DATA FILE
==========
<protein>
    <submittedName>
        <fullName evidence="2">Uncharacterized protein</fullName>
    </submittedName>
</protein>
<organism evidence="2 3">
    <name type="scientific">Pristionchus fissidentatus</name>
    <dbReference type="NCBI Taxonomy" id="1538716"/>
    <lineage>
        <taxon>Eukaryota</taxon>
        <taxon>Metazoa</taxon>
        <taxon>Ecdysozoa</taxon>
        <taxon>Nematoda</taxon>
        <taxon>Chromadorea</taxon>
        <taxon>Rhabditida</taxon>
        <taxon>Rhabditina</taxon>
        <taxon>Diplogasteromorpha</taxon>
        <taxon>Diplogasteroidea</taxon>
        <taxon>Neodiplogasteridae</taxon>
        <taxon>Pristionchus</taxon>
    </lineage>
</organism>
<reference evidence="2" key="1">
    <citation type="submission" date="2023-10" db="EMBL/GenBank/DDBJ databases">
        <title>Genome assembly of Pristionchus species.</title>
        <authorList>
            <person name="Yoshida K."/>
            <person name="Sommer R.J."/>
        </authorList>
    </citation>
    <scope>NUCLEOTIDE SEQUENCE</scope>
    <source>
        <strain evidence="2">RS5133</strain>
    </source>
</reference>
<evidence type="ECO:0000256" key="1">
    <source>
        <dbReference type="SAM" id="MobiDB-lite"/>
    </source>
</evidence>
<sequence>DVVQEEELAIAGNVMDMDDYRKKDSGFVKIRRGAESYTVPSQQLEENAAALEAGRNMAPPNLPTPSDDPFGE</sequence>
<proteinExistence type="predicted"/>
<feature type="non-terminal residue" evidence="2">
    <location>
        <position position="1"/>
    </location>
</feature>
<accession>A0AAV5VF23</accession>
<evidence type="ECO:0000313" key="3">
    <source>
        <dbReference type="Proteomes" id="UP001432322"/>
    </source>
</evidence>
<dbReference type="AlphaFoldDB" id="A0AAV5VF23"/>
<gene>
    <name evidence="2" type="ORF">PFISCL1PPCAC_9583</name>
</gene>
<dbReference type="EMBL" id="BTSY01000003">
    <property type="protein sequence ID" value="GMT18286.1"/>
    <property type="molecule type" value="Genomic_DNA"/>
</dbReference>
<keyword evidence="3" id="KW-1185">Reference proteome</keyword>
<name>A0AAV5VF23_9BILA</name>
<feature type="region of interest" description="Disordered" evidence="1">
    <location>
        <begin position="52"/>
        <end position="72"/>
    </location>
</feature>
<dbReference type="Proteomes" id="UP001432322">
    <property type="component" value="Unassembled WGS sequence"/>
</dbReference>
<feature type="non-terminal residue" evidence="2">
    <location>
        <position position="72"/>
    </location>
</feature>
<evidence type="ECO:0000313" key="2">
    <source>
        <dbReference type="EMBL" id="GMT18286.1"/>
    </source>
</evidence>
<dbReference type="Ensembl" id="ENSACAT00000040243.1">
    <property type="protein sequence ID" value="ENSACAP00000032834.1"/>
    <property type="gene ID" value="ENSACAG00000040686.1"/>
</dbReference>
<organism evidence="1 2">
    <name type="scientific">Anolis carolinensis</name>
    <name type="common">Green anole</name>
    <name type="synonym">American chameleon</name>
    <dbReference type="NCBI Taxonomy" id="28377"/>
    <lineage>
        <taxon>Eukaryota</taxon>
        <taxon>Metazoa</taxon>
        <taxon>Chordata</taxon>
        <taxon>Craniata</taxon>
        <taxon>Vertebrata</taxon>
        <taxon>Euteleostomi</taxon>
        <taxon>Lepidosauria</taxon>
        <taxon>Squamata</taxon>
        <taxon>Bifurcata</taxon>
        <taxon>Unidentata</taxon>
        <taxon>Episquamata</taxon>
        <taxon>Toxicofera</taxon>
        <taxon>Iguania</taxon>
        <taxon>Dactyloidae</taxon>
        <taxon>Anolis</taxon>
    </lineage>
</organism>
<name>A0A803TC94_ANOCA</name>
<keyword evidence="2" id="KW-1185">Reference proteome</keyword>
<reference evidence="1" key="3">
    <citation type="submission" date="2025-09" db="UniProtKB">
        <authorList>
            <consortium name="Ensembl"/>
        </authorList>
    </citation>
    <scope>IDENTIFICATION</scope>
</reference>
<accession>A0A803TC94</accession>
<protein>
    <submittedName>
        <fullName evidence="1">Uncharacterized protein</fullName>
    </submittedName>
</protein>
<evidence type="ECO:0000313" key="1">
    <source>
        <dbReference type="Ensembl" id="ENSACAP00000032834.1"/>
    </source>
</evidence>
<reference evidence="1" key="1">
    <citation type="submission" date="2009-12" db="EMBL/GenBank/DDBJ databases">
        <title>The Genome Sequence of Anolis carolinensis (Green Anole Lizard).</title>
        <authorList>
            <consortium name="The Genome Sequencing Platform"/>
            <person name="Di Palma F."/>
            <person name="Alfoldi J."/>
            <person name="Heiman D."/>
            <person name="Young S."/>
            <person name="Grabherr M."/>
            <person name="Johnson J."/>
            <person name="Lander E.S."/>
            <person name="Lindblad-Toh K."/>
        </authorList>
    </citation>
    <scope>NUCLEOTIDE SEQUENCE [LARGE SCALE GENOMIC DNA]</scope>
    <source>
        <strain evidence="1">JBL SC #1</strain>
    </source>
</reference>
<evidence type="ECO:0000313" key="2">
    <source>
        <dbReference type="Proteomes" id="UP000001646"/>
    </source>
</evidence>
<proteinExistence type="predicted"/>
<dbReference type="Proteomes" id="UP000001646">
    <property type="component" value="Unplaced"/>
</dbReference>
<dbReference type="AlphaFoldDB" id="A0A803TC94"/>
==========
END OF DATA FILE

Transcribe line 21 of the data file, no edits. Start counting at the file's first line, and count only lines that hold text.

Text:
    </lineage>